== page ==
© [2019], NCBFAA, Washington D.C. Monday Morning eBriefing. Originally published [02/10/2020]. www.ncbfaa.orgReprinted by permission.

The International Trade Administration (ITA) has announced that beginning April 4, certain fresh tomatoes from Mexico shall be subject to a United States Department of Agriculture (USDA) inspection for quality and condition defects. The notice says that all Fresh Tomatoes from Mexico, with the exception of Tomatoes on the Vine, Specialty tomatoes, and grape tomatoes in retail packages of 2 pounds or less, shall be subject to a USDA inspection for quality and condition defects. ITA says that “USDA will perform inspections (an unrestricted certification) in accordance with its normal practice to determine quality, condition, and grade pursuant to the appropriate USDA standard covering fresh tomatoes and greenhouse tomatoes and using shipping point tolerances. After the USDA inspection, the importer will receive an inspection certificate, which must be maintained by the importer and is subject to submission to, and verification by, Commerce, consistent with the importer’s contractual obligation with the Signatory. If a lot of Signatory tomatoes has more defects than the tolerances established in the USDA standards, then the importer may opt either to recondition and re-inspect the lot, or return it to Mexico, consistent with the requirements of the 2019 Suspension Agreement.”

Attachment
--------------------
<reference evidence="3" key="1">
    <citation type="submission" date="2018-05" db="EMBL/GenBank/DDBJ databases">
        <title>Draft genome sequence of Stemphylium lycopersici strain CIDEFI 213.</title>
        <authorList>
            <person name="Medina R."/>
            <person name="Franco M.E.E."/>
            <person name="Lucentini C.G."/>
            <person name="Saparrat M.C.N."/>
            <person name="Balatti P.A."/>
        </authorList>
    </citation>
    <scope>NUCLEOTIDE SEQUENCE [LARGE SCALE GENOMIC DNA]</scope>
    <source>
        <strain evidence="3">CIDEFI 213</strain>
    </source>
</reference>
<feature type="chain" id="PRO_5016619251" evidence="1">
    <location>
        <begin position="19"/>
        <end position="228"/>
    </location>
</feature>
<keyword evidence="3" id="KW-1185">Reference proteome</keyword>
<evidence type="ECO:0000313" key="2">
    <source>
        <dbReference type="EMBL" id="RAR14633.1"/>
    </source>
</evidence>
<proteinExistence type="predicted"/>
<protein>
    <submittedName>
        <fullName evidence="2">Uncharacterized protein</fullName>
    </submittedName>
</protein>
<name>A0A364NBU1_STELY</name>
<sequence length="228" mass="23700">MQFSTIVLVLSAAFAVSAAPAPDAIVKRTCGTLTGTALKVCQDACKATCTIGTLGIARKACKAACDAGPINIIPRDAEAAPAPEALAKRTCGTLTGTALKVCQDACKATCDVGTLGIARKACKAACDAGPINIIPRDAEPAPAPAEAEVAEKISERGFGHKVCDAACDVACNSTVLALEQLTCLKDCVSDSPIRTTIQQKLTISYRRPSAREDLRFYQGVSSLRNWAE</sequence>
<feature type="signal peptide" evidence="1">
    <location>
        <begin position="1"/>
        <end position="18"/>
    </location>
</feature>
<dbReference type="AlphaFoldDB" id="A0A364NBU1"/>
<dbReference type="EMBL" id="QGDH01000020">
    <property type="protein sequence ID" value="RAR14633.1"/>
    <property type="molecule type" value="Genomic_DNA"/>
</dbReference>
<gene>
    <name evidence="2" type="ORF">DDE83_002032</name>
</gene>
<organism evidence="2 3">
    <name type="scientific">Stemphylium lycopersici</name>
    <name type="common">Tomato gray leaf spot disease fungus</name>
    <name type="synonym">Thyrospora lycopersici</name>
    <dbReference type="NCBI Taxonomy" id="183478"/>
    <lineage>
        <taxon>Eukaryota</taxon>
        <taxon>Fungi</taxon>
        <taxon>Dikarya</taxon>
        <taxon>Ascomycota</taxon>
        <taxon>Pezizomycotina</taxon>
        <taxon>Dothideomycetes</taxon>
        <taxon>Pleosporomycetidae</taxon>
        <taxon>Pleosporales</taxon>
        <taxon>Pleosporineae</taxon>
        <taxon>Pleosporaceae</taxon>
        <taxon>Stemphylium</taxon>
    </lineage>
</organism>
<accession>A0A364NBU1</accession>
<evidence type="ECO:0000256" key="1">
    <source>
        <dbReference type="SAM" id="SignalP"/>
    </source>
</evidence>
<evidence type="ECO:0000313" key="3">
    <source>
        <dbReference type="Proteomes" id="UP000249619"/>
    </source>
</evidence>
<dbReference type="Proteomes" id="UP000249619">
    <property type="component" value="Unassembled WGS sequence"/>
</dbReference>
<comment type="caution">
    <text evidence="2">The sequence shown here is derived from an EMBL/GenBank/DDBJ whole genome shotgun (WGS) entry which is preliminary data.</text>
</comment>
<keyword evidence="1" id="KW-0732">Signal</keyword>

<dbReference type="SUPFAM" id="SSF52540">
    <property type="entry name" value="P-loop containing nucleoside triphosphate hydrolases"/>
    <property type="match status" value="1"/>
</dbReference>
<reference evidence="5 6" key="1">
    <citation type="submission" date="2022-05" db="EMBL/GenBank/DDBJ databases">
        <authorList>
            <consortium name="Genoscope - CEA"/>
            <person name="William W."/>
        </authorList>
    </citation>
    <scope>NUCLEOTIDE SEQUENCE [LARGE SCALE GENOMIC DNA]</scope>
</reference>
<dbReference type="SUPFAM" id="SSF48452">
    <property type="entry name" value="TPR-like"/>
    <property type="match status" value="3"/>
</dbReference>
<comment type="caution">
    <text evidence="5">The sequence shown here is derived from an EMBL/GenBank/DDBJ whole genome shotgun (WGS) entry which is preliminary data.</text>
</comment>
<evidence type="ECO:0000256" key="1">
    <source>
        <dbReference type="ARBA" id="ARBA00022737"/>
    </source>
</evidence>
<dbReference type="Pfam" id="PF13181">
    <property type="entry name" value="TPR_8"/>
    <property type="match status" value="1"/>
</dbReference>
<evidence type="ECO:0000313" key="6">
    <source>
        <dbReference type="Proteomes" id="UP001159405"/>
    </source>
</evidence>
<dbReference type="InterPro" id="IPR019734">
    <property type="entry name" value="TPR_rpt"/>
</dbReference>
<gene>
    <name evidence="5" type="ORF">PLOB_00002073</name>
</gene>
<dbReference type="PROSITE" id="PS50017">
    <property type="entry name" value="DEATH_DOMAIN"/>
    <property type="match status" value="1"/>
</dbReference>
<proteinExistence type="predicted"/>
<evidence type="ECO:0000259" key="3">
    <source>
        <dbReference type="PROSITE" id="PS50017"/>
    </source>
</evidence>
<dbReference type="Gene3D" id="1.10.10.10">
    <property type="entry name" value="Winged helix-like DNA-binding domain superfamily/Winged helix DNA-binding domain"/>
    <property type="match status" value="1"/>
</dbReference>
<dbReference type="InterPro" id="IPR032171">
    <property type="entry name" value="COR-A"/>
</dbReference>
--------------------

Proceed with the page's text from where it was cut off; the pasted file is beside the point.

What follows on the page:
The International Trade Administration (ITA) has announced that beginning April 4, certain fresh tomatoes from Mexico shall be subject to a United States Department of Agriculture (USDA) inspection for quality and condition defects. The notice says that all Fresh Tomatoes from Mexico, with the exception of Tomatoes on the Vine, Specialty tomatoes, and grape tomatoes in retail packages of 2 pounds or less, shall be subject to a USDA inspection for quality and condition defects. ITA says that “USDA will perform inspections (an unrestricted certification) in accordance with its normal practice to determine quality, condition, and grade pursuant to the appropriate USDA standard covering fresh tomatoes and greenhouse tomatoes and using shipping point tolerances. After the USDA inspection, the importer will receive an inspection certificate, which must be maintained by the importer and is subject to submission to, and verification by, Commerce, consistent with the importer’s contractual obligation with the Signatory. If a lot of Signatory tomatoes has more defects than the tolerances established in the USDA standards, then the importer may opt either to recondition and re-inspect the lot, or return it to Mexico, consistent with the requirements of the 2019 Suspension Agreement.”